Keith Hellawell appearing before the Scottish Affairs Committee today (Source: parliamentlive.tv)
Sports Direct chairman Keith Hellawell faced a grilling by MPs today over the company's administration of USC - but if Mike Ashley thinks he dodged a bullet in not appearing, he might want to think again.
Chairman Ian Davidson MP and the rest of the Scottish Affairs Committee quizzed Hellawell, who appeared as the sole representative of Sports Direct today, for two hours before breaking to vote.
The former drugs tzar Hellawell, who appeared instead of the company founder, insisted Ashley had never refused to attend, and would be prepared to meet MPs.
Davidson seemed incredulous though, pointing out that MPs had resorted to contacting Sports Direct's PR because they could not find an address for the famously publicity-shy Ashley.
If today's hearing is anything to go by, Ashley can expect some pretty tough questioning from MPs who appeared at times angry and frustrated with the company chairman. Much of the focus was on USC's administration, which resulted in around 200 redundancies at the chain's Ayrshire warehouse before it was bought out by sister company Republic.
Davidson claimed management had no need to shut the Dundonald warehouse, saying they had “callously and deliberately developed a situation where employees got 15 minutes' notice”.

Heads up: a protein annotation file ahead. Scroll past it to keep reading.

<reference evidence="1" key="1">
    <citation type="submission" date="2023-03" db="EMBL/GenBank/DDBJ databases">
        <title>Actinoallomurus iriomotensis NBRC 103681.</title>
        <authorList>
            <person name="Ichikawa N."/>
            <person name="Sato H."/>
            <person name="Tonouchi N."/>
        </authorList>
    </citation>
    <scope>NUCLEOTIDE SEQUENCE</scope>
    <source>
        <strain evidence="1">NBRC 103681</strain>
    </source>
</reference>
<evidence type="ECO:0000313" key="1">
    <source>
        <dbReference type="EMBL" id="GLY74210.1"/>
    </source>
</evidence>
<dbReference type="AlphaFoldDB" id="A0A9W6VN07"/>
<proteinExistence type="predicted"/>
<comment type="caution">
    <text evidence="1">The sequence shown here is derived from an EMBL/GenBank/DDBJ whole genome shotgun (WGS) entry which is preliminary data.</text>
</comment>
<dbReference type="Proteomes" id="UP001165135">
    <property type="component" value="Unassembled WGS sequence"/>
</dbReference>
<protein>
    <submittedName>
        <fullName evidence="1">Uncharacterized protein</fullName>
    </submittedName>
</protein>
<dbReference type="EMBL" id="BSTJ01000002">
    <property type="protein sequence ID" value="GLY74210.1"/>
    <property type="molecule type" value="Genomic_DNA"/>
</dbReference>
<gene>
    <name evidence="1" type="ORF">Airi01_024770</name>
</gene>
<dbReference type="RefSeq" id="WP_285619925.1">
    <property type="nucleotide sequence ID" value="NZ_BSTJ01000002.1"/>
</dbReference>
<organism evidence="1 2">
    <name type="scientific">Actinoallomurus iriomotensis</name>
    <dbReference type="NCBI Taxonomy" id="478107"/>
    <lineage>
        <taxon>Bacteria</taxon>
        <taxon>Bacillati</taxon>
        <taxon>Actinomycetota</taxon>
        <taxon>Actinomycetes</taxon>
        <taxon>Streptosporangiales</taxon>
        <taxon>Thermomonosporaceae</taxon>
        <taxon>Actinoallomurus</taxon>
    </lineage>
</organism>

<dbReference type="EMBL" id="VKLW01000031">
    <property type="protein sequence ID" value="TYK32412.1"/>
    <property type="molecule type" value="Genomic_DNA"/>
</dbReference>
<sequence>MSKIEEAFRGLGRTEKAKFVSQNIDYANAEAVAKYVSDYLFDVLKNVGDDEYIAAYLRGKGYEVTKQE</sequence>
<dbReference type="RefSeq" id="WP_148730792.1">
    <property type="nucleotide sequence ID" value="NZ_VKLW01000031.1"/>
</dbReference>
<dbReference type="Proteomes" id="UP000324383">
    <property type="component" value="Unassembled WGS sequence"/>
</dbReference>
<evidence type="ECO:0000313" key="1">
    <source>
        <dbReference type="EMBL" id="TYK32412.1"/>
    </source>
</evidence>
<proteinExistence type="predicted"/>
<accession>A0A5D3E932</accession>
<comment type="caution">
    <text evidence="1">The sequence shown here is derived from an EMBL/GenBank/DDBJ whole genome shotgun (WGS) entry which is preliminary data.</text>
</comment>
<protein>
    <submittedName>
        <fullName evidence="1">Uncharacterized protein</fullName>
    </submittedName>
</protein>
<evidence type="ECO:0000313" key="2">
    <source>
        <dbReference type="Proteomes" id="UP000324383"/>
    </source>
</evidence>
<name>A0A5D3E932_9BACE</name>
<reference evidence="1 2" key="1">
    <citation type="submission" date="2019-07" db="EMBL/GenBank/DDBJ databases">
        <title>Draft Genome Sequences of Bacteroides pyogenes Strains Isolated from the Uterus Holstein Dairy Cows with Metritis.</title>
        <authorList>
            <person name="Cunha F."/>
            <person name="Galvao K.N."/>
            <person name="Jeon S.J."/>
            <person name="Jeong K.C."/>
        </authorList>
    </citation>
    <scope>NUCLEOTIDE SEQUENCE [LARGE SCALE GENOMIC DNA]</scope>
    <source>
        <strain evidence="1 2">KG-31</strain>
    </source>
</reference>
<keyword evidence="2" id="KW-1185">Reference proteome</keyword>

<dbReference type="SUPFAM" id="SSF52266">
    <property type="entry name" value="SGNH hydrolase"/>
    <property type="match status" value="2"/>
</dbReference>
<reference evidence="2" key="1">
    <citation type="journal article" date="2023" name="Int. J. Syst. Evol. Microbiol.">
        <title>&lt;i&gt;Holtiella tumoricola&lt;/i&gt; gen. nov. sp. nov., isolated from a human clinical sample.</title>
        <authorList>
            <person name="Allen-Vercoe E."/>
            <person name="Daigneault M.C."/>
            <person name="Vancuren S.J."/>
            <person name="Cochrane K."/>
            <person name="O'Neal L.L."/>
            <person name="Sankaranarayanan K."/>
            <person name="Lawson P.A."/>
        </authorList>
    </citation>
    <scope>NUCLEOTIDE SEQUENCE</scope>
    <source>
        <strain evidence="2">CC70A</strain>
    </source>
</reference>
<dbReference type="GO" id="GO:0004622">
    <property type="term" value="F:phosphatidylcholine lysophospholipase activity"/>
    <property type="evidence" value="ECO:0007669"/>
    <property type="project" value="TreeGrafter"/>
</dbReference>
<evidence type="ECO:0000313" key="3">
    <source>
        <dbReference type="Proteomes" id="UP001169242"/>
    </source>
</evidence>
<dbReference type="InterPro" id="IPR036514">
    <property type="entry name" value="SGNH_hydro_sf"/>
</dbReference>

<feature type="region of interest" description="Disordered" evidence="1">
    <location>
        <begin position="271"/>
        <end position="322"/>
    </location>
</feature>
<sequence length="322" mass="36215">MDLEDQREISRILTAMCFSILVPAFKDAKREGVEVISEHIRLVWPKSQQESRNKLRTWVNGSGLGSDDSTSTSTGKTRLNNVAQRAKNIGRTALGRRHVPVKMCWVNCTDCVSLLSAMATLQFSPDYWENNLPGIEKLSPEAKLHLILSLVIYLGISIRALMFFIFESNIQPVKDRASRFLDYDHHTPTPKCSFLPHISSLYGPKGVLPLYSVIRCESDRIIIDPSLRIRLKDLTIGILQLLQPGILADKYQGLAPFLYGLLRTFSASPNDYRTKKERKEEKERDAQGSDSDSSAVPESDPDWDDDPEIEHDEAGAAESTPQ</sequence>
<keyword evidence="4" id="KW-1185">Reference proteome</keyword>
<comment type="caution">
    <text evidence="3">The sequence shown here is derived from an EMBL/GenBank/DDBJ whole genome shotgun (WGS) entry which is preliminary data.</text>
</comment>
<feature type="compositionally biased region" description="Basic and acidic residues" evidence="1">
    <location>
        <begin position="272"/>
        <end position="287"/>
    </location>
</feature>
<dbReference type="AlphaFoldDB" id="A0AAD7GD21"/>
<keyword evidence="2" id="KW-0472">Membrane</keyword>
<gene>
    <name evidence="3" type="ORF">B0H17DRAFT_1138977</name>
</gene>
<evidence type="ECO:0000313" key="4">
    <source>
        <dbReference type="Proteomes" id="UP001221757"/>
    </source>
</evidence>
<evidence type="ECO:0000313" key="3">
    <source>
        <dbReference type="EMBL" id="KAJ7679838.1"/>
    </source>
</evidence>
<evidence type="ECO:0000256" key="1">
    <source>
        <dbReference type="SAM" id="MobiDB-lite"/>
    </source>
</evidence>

During questioning, he claimed Hellawell had “tried to hide behind the administrators and say the bad boys did it”.
The chairman - who frequently was unable to answer questions put to him - insisted it was a last-minute decision, prompted by the landlord of the warehouse refusing access over unpaid rent. “I wouldn't call it callous,” he said. “It was a business decision.”
While admitting that it was the threat of Diesel pulling out that had acted as a catalyst for USC's demise, Hellawell also lifted the lid on Sports Direct's apparently aggressive relationships with its suppliers.
The retailer withholds payment to suppliers and landlords in order to secure better prices, he admitted, prompting one MP to dub the business a “back street outfit”.
Hellawell said he would ask “searching questions” of management over the tactic.
Suppliers “did not like” Sports Direct's cheap pricing strategy, Hellawell added. “It wasn't that USC had bad debts, it wasn't that we couldn't pay, it was because of our pricing strategy,” he explained.
“We have relatively low margins, and we sell things very cheap.”